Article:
| Introduction|| |
The COVID-19 pandemic has mounted unprecedented challenges on healthcare services and influenced orthopedic practices worldwide. On January 30, 2020, India confirmed its first case of COVID-19, and with a subsequent rise in cases, the government announced a 21-day nationwide lockdown from the midnight of 24th March 2020. The lockdown was extended a further three times and finally, the staging-down was started from 1st June, barring “containment zones,” with plans to unlock in phases. India currently has the largest number of confirmed cases in Asia and has the second-highest number of COVID-19 cases in the world.
Due to travel restrictions, a ban on public and religious gatherings, and sporting events, there is a significant drop in referrals to the orthopedic emergency trauma in the tertiary care centers around the world.,, Like elsewhere around the globe, elective surgeries were deferred, and life-saving procedures were to be performed under strict adherence to local protocol. The Indian Orthopaedic Association (IOA) issued guidelines for delivering emergency orthopedic and trauma care during the outbreak, with trauma services being adapted with non-operative management where possible, teleconsultations, and virtual fracture clinics. Yet, a delay in the management of vertebral fractures can compound morbidity and diminish the chances for neurological recovery.,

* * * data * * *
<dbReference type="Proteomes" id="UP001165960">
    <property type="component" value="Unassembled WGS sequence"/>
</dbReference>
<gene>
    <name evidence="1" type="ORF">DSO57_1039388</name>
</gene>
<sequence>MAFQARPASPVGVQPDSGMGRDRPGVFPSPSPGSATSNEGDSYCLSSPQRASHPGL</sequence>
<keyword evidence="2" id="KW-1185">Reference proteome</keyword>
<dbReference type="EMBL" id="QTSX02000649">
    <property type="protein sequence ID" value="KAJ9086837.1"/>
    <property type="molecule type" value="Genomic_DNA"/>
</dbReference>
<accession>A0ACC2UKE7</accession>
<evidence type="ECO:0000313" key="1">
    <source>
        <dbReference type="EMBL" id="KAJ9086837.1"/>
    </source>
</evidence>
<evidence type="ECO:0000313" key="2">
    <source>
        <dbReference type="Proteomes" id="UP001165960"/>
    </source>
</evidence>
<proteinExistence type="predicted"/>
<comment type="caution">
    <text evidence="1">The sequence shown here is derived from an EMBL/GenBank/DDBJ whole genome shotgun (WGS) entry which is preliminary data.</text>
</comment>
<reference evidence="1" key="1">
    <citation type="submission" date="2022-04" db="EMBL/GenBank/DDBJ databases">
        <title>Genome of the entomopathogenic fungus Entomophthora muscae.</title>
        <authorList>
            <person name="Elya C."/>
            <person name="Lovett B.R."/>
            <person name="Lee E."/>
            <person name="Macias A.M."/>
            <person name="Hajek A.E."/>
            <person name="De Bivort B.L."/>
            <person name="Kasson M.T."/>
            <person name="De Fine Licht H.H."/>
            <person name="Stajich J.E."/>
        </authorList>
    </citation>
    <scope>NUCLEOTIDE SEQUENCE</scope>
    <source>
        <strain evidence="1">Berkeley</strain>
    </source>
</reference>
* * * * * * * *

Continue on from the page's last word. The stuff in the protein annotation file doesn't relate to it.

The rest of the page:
As a tertiary trauma referral center, we provided uninterrupted orthopedic trauma services during the lockdown period. The major concerns included:
- A) Pragmatic and ethical distribution of resources during the pandemic;
- B) Safety of healthcare workers (HCWs) and patients from the COVID-19 infection;
- C) Providing optimal patient care, despite several restrictions.
This study evaluates patients with vertebral fractures during the pandemic. We describe the institutional protocol for the management of such fractures, which allows a reduction in hospital stay and decreases the chances of the COVID-19 dissemination.
| Subjects and Methods|| |
The study was conducted at a tertiary care level-1 trauma center while lockdown was in effect from March 24, 2020. Patients with a traumatic spine fracture operated between April and October 2020 by a single surgeon were retrospectively reviewed. Data regarding patient demographics, fracture characteristics, and intraoperative details were retrospectively collected from the medical record section.